Michael Bury is an experienced investor.
He is one of the legends of Wall Street, making him one of those financiers whose every word is watched intently by millions of investors.
Investors watch his strategies and the business choices he makes. When you acquire shares of a company, it is common for the prices of those shares to rise. Such was the case recently with Geo Group shares (GEO) – Get a free report.
He bought, through his firm Scion Asset Management, 501,360 shares worth $3.31 million in the company, which invests in private prisons and mental health sites, as of June 30, according to regulatory filings.
Since he disclosed his stake in Geo on August 15, the group’s shares have risen 34.2%. Geo Group shares have gained 19% since January.
The huge bet
The investor earned his reputation as a stock trader by successfully betting on the U.S. housing crash in 2007. He then became a household name after the 2015 film “The Big Short,” which depicted his bet on the subprime crash. , which triggered the 2008 financial crisis.
What most people tend to forget is that on the other side of Bury’s mortgage-backed debt obligation (CDO) bet, there was a prestigious investment bank Goldman Sachs. CDOs are loans, mortgages and other assets that investment banks package and offer to institutional investors.
In the book “The Big Short: Inside the Doomsday Machine” by Michael Lewis, it is said that Bury decided to bet on the implosion of the subprime market after noticing that many people could not actually afford to pay their mortgages. But lenders were finding new financial instruments to justify providing more money.
“It was a clear sign that lenders had lost it, constantly lowering their own standards to increase loan volumes,” Bury said.
Lenders sold these loans to Goldman Sachs, Morgan Stanley, Wells Fargo and other “too big to fail” banks, which packaged them into bonds and sold them off. These practices nearly brought the financial system to its knees. They caused the worst financial crisis since 1929.
For several months, Bury has again been sounding the alarm about the state of the economy. He thinks he will inevitably fall into recession. He says he foresees a household debt crisis that would pose a serious threat to the economy.
“Remember the savings glut problem? Enough more. The anti-covid helicopter money has taught people to spend again and it’s addictive. Winter is coming,” Bury warned last August.
“Winter is Coming” appears to be a reference to the HBO series Game of Thrones. The characters use the phrase as a warning.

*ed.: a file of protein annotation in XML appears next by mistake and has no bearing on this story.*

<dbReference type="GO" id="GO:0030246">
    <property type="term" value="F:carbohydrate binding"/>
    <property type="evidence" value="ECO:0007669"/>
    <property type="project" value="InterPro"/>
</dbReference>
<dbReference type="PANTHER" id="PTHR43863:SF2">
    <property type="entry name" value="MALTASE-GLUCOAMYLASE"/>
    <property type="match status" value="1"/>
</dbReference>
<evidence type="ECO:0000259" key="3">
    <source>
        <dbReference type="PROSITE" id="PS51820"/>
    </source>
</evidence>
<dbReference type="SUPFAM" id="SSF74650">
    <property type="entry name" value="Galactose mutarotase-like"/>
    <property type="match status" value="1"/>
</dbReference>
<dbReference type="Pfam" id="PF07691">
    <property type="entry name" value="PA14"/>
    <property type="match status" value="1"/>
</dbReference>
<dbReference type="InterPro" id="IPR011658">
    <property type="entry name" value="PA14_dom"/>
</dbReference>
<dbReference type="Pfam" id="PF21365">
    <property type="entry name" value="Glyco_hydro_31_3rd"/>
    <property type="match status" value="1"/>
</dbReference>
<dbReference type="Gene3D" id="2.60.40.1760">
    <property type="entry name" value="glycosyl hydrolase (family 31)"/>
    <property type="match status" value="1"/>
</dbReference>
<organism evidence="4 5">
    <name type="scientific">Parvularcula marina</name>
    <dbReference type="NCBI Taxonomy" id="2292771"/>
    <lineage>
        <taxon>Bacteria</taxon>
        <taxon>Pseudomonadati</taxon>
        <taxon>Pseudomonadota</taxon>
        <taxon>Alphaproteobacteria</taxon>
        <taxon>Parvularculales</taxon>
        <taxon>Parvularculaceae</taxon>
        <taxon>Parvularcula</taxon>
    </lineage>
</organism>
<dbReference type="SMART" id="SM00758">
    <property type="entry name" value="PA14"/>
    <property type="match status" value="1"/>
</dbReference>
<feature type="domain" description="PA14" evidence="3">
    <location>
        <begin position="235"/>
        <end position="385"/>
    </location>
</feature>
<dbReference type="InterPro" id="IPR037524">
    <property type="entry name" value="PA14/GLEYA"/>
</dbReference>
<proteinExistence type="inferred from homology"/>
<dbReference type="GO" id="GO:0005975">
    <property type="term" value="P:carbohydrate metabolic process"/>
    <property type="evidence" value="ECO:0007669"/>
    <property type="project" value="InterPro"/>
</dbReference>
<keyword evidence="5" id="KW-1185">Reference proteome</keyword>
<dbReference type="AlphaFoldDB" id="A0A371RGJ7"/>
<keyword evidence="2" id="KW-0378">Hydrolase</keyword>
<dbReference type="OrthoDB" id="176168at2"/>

A mystery bet
“13.48% of stocks closed above their 200 days moving average yesterday,” Bury, who runs away hedge fund Scion Asset Management said on Twitter on Oct. 1. “The bottom in 2009 was 1.2%. The bottom in 2020 was 2.8%. Currently at 2007 levels.”
He then confirmed that dire forecast by liquidating nearly his entire US stock portfolio in the second quarter.
But he resumed stock purchase in the third quarter, according to regulatory filings. As of September 30, Scion’s portfolio of US-listed companies included six companies.
He bet on the Aerojet RocketDyne (AJRD) – Get a free reportCharter Communications (CHTR) – Get a free reportCorecivic (CXW) – Get a free reportGeo Group, Liberty Latin America (LILAB) – Get a free report and Qurate Retail. In total, its equity portfolio totaled $41.3 million, up $38 million from three months earlier.
A few days after revealing these new bets, Bury just sent out a cryptic message that suggests he’s also betting big on a crash, or a company stock, or an industry, or even an asset class.
“You have no idea how short I am,” Bury tweeted on Nov. 15. The tweet has since been deleted, as is often the case with all of his posts.
Bury did not disclose his position. It leaves social media users to speculate. They engaged in a guessing game mostly involving tech group names. Bury liquidated the Alphabet and Meta Platforms shares it held in the second quarter.
What is certain is that Bury has made headlines again because many are wondering if he is really talking about a bet or talking about his height. The financier is said to be 5ft 6in tall.
Short selling a stock is a bet that the stock price will fall.